This study has several limitations. Our sample was limited to few pediatric surgeons working in Turkey who had circumcision surgery experience. Future research in a more culturally diverse geographical region can be completed and compared with the results of this paper since preferences/experiences may change by country, tradition or socioeconomic level. As stated earlier, it is crucial to improve physician-patient discussions and adopt a shared-decision making approach. Therefore, preferences of patients (or their families) can also be observed similarly.

Conclusions

To our knowledge, this is the first study to measure preferences of pediatric surgeons for anesthesia method selection for circumcision surgery. Deciding among the anesthesia methods is a complex decision problem due to the fact that each option has advantages and disadvantages. We presented the results of a study on the application of fuzzy AHP and fuzzy TOPSIS methodologies. A set of criteria for anesthesia method for circumcision were identified based on the literature review and inputs from experts, and organized into a rational hierarchical framework consisting of the four main criteria and eight sub-criteria.

For future research, further fuzzy decision making methods such as VIKOR, ELECTRE, PROMETHE, and ANP can be used, and their results can be compared with the results obtained in this paper. The model proposed in this research can also be applied to other multi-criteria decision making problems in medical or health care operations.

Abbreviations

AHP: 

Analytic hierarchy process

MCDM: 

Multi-criteria decision making

NIS: 

Negative ideal solution

PIS: 

Positive ideal solution

TOPSIS: 

Technique for order preference by similarity to ideal solution

UTI: 

Urinary tract infections

Declarations

Acknowledgments

Authors wish to thank all participating experts. Authors would also like to thank two reviewers for their insightful and helpful comments and suggestions that have led to significant improvements in the paper.

Funding

This research received no specific grant from any funding agency in the public, commercial or not-for-profit sectors.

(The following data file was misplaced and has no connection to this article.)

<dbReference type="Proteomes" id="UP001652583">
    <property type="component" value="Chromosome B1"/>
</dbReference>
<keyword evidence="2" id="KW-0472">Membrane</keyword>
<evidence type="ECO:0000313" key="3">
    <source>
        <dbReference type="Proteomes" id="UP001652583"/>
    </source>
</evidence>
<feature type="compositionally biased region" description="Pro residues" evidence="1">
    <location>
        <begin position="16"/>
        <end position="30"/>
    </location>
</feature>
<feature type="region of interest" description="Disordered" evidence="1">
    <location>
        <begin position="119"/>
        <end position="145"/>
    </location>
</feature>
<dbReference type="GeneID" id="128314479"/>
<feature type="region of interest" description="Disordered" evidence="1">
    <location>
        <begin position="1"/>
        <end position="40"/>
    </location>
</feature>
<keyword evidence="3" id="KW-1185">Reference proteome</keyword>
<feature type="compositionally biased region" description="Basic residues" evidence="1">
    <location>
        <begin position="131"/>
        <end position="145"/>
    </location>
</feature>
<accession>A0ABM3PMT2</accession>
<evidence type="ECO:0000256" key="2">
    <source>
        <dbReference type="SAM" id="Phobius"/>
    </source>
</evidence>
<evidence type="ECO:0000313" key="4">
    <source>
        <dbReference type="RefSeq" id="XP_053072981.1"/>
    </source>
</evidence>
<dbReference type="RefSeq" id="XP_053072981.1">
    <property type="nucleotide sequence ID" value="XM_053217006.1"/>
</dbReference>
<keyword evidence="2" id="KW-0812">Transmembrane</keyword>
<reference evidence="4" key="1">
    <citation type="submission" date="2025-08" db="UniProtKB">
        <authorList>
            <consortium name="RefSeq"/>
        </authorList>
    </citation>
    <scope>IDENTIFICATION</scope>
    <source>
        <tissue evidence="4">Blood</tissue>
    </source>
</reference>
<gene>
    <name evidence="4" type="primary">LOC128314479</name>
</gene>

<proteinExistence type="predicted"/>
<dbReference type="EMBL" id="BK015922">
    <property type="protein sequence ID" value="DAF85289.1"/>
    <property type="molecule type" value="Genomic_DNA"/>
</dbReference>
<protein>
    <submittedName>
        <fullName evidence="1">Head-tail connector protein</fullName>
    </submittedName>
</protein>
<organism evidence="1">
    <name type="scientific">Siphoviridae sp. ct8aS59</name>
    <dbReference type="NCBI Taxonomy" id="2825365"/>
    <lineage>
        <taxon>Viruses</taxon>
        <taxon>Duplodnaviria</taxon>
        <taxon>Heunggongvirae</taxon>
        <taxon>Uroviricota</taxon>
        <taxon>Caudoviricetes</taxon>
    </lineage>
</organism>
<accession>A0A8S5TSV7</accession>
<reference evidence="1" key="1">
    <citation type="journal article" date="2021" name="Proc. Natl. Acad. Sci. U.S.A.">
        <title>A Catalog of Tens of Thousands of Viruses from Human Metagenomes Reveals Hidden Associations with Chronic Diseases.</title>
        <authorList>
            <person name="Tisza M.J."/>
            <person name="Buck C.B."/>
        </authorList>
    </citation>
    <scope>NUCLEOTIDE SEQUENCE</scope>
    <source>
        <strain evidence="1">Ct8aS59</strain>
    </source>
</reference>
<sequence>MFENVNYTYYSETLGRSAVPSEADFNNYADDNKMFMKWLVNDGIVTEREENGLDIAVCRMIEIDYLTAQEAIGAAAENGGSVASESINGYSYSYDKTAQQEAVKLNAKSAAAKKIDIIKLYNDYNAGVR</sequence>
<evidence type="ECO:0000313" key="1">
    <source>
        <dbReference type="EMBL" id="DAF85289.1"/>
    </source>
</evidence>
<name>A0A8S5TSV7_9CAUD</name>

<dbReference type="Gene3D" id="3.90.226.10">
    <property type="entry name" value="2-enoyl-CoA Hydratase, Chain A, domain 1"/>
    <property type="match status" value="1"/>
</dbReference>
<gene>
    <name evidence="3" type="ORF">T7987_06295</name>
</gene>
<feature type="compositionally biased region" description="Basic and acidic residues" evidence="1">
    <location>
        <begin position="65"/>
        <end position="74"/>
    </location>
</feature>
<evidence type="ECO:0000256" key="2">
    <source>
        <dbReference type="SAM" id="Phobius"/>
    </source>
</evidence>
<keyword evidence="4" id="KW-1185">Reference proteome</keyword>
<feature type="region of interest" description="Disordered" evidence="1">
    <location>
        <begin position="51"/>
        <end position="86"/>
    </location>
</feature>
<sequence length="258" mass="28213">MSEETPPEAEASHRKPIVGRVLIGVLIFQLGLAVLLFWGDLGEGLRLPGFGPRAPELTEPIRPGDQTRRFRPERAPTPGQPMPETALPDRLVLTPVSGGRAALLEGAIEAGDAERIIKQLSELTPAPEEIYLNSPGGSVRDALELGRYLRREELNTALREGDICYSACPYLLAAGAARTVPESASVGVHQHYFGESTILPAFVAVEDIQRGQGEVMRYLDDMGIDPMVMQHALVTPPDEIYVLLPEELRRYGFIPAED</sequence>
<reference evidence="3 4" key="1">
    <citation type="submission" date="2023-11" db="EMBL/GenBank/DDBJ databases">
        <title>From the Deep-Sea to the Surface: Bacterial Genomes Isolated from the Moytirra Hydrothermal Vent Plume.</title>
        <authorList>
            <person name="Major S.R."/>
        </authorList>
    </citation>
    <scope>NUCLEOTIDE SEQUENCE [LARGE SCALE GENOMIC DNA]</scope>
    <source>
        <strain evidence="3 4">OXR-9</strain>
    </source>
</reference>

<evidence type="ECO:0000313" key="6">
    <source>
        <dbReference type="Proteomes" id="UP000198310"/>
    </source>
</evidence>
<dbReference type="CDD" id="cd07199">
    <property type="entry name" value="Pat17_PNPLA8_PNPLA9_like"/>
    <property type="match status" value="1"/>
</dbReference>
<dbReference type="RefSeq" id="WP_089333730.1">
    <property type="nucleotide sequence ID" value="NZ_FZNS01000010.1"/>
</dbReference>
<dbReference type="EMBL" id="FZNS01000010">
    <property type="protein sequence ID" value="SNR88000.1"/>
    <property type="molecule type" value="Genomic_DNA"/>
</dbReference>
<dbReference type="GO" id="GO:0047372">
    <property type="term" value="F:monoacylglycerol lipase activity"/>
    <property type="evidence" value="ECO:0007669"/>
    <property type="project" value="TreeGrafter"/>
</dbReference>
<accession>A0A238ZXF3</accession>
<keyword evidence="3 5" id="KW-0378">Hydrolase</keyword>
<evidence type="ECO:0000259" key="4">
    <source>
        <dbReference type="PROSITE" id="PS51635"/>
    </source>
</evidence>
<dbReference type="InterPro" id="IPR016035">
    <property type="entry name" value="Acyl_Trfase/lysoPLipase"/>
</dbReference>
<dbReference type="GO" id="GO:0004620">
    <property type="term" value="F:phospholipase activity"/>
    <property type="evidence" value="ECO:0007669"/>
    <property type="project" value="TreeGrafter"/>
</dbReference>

Availability of data and material

All data generated or analysed during this study are included in this paper.

Authors’ contributions

GH was responsible for the study conception and design, analysing the data, and drafting the manuscripts as the lead writer. OH contributed the study design, conducted the focus groups, performed the data collection, and made critical revisions to the paper. EK contributed the study design, performed the data analysis and made critical revisions to the paper. All authors approved the final version of the manuscript.

Competing interests

The authors declare that they have no competing interests.

Consent for publication

Not applicable.

Ethics approval and consent to participate

Ethical approval was issued by the Social Sciences and Human Research Ethics Committee of the Istanbul Technical University (Project Number:40). Informed consent was obtained from all participants prior to the survey.

Open AccessThis article is distributed under the terms of the Creative Commons Attribution 4.0 International License (http://creativecommons.org/licenses/by/4.0/), which permits unrestricted use, distribution, and reproduction in any medium, provided you give appropriate credit to the original author(s) and the source, provide a link to the Creative Commons license, and indicate if changes were made. The Creative Commons Public Domain Dedication waiver (http://creativecommons.org/publicdomain/zero/1.0/) applies to the data made available in this article, unless otherwise stated.

Authors’ Affiliations

(1)
School of Management, Centre of Operational Research, Management Sciences & Information Systems, University of Southampton
(2)
Department of Pediatric Surgery, Faculty of Medicine, Giresun University
(3)
Department of Industrial Engineering, Faculty of Management, Istanbul Technical University